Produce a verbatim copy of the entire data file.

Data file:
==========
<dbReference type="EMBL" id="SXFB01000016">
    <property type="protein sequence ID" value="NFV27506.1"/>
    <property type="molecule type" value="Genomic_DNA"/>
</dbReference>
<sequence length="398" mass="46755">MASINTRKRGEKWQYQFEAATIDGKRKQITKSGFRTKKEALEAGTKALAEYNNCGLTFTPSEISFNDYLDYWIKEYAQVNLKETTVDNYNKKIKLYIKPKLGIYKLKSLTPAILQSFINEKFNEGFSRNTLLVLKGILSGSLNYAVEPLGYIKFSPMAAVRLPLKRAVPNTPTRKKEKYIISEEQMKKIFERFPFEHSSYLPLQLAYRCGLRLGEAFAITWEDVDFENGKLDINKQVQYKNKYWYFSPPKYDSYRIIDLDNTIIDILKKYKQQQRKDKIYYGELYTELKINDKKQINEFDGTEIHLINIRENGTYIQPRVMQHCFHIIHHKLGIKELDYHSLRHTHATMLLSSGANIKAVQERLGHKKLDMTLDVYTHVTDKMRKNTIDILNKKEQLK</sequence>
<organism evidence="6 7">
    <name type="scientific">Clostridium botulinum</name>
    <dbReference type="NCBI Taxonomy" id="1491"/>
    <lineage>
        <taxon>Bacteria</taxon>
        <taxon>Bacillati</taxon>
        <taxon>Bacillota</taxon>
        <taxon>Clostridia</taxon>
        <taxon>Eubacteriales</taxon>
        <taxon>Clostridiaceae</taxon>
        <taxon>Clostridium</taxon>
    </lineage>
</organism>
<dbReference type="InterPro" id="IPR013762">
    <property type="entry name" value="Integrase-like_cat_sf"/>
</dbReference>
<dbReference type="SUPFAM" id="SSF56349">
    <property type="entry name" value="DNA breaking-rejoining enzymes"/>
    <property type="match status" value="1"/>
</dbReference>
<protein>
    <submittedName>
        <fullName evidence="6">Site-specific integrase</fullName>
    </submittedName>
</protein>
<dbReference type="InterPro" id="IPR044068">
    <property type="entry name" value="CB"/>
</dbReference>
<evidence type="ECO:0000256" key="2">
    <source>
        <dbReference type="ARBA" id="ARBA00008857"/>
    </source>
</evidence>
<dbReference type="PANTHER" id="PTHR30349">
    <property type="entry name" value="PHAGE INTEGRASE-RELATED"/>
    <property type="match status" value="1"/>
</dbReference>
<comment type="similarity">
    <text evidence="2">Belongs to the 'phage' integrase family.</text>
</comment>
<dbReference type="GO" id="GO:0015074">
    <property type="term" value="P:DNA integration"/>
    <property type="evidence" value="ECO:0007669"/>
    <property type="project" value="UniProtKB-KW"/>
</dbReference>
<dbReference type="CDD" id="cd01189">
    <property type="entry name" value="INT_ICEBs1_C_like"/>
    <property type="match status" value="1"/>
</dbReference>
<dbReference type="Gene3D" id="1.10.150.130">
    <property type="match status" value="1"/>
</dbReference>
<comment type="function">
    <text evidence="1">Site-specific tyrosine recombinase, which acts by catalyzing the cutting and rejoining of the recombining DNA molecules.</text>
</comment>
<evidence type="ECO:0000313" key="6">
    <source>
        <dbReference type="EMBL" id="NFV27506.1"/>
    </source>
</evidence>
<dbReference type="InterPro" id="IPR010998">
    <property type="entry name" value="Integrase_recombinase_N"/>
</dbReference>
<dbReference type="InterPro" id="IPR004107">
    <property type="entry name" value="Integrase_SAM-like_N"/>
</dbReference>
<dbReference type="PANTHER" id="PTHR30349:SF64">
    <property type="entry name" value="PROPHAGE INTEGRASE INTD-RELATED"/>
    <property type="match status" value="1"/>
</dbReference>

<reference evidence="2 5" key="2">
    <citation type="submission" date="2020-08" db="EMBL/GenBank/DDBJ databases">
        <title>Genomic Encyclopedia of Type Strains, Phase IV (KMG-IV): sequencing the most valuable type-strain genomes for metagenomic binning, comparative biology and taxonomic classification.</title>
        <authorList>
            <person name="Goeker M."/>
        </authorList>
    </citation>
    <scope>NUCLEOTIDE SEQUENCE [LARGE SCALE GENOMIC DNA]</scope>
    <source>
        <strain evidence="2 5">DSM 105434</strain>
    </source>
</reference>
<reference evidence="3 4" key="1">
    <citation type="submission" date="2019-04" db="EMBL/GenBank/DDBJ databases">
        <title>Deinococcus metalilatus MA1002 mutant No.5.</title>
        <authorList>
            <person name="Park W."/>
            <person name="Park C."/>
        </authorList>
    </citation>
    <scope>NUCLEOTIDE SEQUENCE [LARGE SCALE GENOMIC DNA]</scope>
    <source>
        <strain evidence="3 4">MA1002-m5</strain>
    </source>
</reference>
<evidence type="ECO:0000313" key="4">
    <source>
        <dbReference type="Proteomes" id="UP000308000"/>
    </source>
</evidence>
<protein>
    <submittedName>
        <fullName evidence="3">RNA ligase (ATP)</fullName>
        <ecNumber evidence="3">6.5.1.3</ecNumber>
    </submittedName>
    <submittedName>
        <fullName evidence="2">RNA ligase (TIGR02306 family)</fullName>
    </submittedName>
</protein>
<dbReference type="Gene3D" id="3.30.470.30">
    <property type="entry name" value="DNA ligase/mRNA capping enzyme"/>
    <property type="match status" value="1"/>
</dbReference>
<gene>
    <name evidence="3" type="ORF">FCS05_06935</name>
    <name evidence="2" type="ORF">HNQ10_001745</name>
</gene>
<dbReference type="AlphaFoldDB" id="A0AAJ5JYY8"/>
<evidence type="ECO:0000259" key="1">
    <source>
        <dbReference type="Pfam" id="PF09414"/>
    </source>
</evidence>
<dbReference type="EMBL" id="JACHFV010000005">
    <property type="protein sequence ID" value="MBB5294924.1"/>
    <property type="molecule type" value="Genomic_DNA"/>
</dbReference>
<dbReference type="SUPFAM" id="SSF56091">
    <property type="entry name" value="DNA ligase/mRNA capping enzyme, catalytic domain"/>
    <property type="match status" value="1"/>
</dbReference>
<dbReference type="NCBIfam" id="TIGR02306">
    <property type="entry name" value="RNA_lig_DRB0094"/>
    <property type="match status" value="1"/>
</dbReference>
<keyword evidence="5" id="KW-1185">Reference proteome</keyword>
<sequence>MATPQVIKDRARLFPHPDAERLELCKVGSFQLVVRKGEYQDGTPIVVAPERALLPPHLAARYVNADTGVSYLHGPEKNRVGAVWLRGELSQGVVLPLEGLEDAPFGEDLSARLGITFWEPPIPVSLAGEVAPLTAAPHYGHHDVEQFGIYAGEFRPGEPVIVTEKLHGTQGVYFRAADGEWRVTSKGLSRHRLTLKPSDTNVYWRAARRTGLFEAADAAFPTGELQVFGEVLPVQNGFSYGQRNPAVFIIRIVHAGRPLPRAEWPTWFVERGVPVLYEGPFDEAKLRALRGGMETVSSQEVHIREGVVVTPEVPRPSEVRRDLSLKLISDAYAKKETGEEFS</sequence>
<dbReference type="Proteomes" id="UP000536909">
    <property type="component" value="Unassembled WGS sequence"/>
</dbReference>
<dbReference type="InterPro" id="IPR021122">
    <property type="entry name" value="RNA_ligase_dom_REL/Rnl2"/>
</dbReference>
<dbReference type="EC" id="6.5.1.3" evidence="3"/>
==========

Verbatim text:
<dbReference type="EMBL" id="SXFB01000016">
    <property type="protein sequence ID" value="NFV27506.1"/>
    <property type="molecule type" value="Genomic_DNA"/>
</dbReference>
<sequence length="398" mass="46755">MASINTRKRGEKWQYQFEAATIDGKRKQITKSGFRTKKEALEAGTKALAEYNNCGLTFTPSEISFNDYLDYWIKEYAQVNLKETTVDNYNKKIKLYIKPKLGIYKLKSLTPAILQSFINEKFNEGFSRNTLLVLKGILSGSLNYAVEPLGYIKFSPMAAVRLPLKRAVPNTPTRKKEKYIISEEQMKKIFERFPFEHSSYLPLQLAYRCGLRLGEAFAITWEDVDFENGKLDINKQVQYKNKYWYFSPPKYDSYRIIDLDNTIIDILKKYKQQQRKDKIYYGELYTELKINDKKQINEFDGTEIHLINIRENGTYIQPRVMQHCFHIIHHKLGIKELDYHSLRHTHATMLLSSGANIKAVQERLGHKKLDMTLDVYTHVTDKMRKNTIDILNKKEQLK</sequence>
<organism evidence="6 7">
    <name type="scientific">Clostridium botulinum</name>
    <dbReference type="NCBI Taxonomy" id="1491"/>
    <lineage>
        <taxon>Bacteria</taxon>
        <taxon>Bacillati</taxon>
        <taxon>Bacillota</taxon>
        <taxon>Clostridia</taxon>
        <taxon>Eubacteriales</taxon>
        <taxon>Clostridiaceae</taxon>
        <taxon>Clostridium</taxon>
    </lineage>
</organism>
<dbReference type="InterPro" id="IPR013762">
    <property type="entry name" value="Integrase-like_cat_sf"/>
</dbReference>
<dbReference type="SUPFAM" id="SSF56349">
    <property type="entry name" value="DNA breaking-rejoining enzymes"/>
    <property type="match status" value="1"/>
</dbReference>
<protein>
    <submittedName>
        <fullName evidence="6">Site-specific integrase</fullName>
    </submittedName>
</protein>
<dbReference type="InterPro" id="IPR044068">
    <property type="entry name" value="CB"/>
</dbReference>
<evidence type="ECO:0000256" key="2">
    <source>
        <dbReference type="ARBA" id="ARBA00008857"/>
    </source>
</evidence>
<dbReference type="PANTHER" id="PTHR30349">
    <property type="entry name" value="PHAGE INTEGRASE-RELATED"/>
    <property type="match status" value="1"/>
</dbReference>
<comment type="similarity">
    <text evidence="2">Belongs to the 'phage' integrase family.</text>
</comment>
<dbReference type="GO" id="GO:0015074">
    <property type="term" value="P:DNA integration"/>
    <property type="evidence" value="ECO:0007669"/>
    <property type="project" value="UniProtKB-KW"/>
</dbReference>
<dbReference type="CDD" id="cd01189">
    <property type="entry name" value="INT_ICEBs1_C_like"/>
    <property type="match status" value="1"/>
</dbReference>
<dbReference type="Gene3D" id="1.10.150.130">
    <property type="match status" value="1"/>
</dbReference>
<comment type="function">
    <text evidence="1">Site-specific tyrosine recombinase, which acts by catalyzing the cutting and rejoining of the recombining DNA molecules.</text>
</comment>
<evidence type="ECO:0000313" key="6">
    <source>
        <dbReference type="EMBL" id="NFV27506.1"/>
    </source>
</evidence>
<dbReference type="InterPro" id="IPR010998">
    <property type="entry name" value="Integrase_recombinase_N"/>
</dbReference>
<dbReference type="InterPro" id="IPR004107">
    <property type="entry name" value="Integrase_SAM-like_N"/>
</dbReference>
<dbReference type="PANTHER" id="PTHR30349:SF64">
    <property type="entry name" value="PROPHAGE INTEGRASE INTD-RELATED"/>
    <property type="match status" value="1"/>
</dbReference>

<reference evidence="2 5" key="2">
    <citation type="submission" date="2020-08" db="EMBL/GenBank/DDBJ databases">
        <title>Genomic Encyclopedia of Type Strains, Phase IV (KMG-IV): sequencing the most valuable type-strain genomes for metagenomic binning, comparative biology and taxonomic classification.</title>
        <authorList>
            <person name="Goeker M."/>
        </authorList>
    </citation>
    <scope>NUCLEOTIDE SEQUENCE [LARGE SCALE GENOMIC DNA]</scope>
    <source>
        <strain evidence="2 5">DSM 105434</strain>
    </source>
</reference>
<reference evidence="3 4" key="1">
    <citation type="submission" date="2019-04" db="EMBL/GenBank/DDBJ databases">
        <title>Deinococcus metalilatus MA1002 mutant No.5.</title>
        <authorList>
            <person name="Park W."/>
            <person name="Park C."/>
        </authorList>
    </citation>
    <scope>NUCLEOTIDE SEQUENCE [LARGE SCALE GENOMIC DNA]</scope>
    <source>
        <strain evidence="3 4">MA1002-m5</strain>
    </source>
</reference>
<evidence type="ECO:0000313" key="4">
    <source>
        <dbReference type="Proteomes" id="UP000308000"/>
    </source>
</evidence>
<protein>
    <submittedName>
        <fullName evidence="3">RNA ligase (ATP)</fullName>
        <ecNumber evidence="3">6.5.1.3</ecNumber>
    </submittedName>
    <submittedName>
        <fullName evidence="2">RNA ligase (TIGR02306 family)</fullName>
    </submittedName>
</protein>
<dbReference type="Gene3D" id="3.30.470.30">
    <property type="entry name" value="DNA ligase/mRNA capping enzyme"/>
    <property type="match status" value="1"/>
</dbReference>
<gene>
    <name evidence="3" type="ORF">FCS05_06935</name>
    <name evidence="2" type="ORF">HNQ10_001745</name>
</gene>
<dbReference type="AlphaFoldDB" id="A0AAJ5JYY8"/>
<evidence type="ECO:0000259" key="1">
    <source>
        <dbReference type="Pfam" id="PF09414"/>
    </source>
</evidence>
<dbReference type="EMBL" id="JACHFV010000005">
    <property type="protein sequence ID" value="MBB5294924.1"/>
    <property type="molecule type" value="Genomic_DNA"/>
</dbReference>
<dbReference type="SUPFAM" id="SSF56091">
    <property type="entry name" value="DNA ligase/mRNA capping enzyme, catalytic domain"/>
    <property type="match status" value="1"/>
</dbReference>
<dbReference type="NCBIfam" id="TIGR02306">
    <property type="entry name" value="RNA_lig_DRB0094"/>
    <property type="match status" value="1"/>
</dbReference>
<keyword evidence="5" id="KW-1185">Reference proteome</keyword>
<sequence>MATPQVIKDRARLFPHPDAERLELCKVGSFQLVVRKGEYQDGTPIVVAPERALLPPHLAARYVNADTGVSYLHGPEKNRVGAVWLRGELSQGVVLPLEGLEDAPFGEDLSARLGITFWEPPIPVSLAGEVAPLTAAPHYGHHDVEQFGIYAGEFRPGEPVIVTEKLHGTQGVYFRAADGEWRVTSKGLSRHRLTLKPSDTNVYWRAARRTGLFEAADAAFPTGELQVFGEVLPVQNGFSYGQRNPAVFIIRIVHAGRPLPRAEWPTWFVERGVPVLYEGPFDEAKLRALRGGMETVSSQEVHIREGVVVTPEVPRPSEVRRDLSLKLISDAYAKKETGEEFS</sequence>
<dbReference type="Proteomes" id="UP000536909">
    <property type="component" value="Unassembled WGS sequence"/>
</dbReference>
<dbReference type="InterPro" id="IPR021122">
    <property type="entry name" value="RNA_ligase_dom_REL/Rnl2"/>
</dbReference>
<dbReference type="EC" id="6.5.1.3" evidence="3"/>